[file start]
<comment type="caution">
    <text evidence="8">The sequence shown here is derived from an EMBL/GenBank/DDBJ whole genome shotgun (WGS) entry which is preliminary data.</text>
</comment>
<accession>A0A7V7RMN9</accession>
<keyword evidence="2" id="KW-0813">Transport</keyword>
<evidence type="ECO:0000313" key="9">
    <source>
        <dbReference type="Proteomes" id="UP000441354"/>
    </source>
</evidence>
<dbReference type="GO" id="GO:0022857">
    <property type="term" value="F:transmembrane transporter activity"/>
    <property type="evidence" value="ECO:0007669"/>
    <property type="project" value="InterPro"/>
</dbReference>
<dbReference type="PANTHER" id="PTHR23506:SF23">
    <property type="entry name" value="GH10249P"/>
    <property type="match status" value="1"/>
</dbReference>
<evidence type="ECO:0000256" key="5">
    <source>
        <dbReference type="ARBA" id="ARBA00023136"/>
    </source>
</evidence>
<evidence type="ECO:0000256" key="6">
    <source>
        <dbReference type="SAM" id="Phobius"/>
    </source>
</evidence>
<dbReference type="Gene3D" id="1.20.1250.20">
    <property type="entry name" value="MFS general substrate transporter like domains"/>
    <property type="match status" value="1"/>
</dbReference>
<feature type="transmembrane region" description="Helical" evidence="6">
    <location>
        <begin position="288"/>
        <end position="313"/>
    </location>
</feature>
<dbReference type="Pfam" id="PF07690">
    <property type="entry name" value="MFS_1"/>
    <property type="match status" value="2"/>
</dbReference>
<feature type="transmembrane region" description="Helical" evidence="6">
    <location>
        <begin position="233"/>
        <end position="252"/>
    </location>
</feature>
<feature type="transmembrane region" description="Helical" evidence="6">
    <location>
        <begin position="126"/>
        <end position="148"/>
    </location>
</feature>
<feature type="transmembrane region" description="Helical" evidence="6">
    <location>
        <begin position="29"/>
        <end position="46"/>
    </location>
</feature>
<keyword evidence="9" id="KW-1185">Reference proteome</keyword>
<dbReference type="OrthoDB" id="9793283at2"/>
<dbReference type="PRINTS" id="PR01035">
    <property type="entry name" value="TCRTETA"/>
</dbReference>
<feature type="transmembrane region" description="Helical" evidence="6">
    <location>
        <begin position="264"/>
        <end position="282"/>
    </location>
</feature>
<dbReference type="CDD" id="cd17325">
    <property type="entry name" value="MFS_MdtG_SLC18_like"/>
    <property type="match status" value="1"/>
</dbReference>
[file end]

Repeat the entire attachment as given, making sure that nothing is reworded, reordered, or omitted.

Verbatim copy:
<comment type="caution">
    <text evidence="8">The sequence shown here is derived from an EMBL/GenBank/DDBJ whole genome shotgun (WGS) entry which is preliminary data.</text>
</comment>
<accession>A0A7V7RMN9</accession>
<keyword evidence="2" id="KW-0813">Transport</keyword>
<evidence type="ECO:0000313" key="9">
    <source>
        <dbReference type="Proteomes" id="UP000441354"/>
    </source>
</evidence>
<dbReference type="GO" id="GO:0022857">
    <property type="term" value="F:transmembrane transporter activity"/>
    <property type="evidence" value="ECO:0007669"/>
    <property type="project" value="InterPro"/>
</dbReference>
<dbReference type="PANTHER" id="PTHR23506:SF23">
    <property type="entry name" value="GH10249P"/>
    <property type="match status" value="1"/>
</dbReference>
<evidence type="ECO:0000256" key="5">
    <source>
        <dbReference type="ARBA" id="ARBA00023136"/>
    </source>
</evidence>
<evidence type="ECO:0000256" key="6">
    <source>
        <dbReference type="SAM" id="Phobius"/>
    </source>
</evidence>
<dbReference type="Gene3D" id="1.20.1250.20">
    <property type="entry name" value="MFS general substrate transporter like domains"/>
    <property type="match status" value="1"/>
</dbReference>
<feature type="transmembrane region" description="Helical" evidence="6">
    <location>
        <begin position="288"/>
        <end position="313"/>
    </location>
</feature>
<dbReference type="Pfam" id="PF07690">
    <property type="entry name" value="MFS_1"/>
    <property type="match status" value="2"/>
</dbReference>
<feature type="transmembrane region" description="Helical" evidence="6">
    <location>
        <begin position="233"/>
        <end position="252"/>
    </location>
</feature>
<feature type="transmembrane region" description="Helical" evidence="6">
    <location>
        <begin position="126"/>
        <end position="148"/>
    </location>
</feature>
<feature type="transmembrane region" description="Helical" evidence="6">
    <location>
        <begin position="29"/>
        <end position="46"/>
    </location>
</feature>
<keyword evidence="9" id="KW-1185">Reference proteome</keyword>
<dbReference type="OrthoDB" id="9793283at2"/>
<dbReference type="PRINTS" id="PR01035">
    <property type="entry name" value="TCRTETA"/>
</dbReference>
<feature type="transmembrane region" description="Helical" evidence="6">
    <location>
        <begin position="264"/>
        <end position="282"/>
    </location>
</feature>
<dbReference type="CDD" id="cd17325">
    <property type="entry name" value="MFS_MdtG_SLC18_like"/>
    <property type="match status" value="1"/>
</dbReference>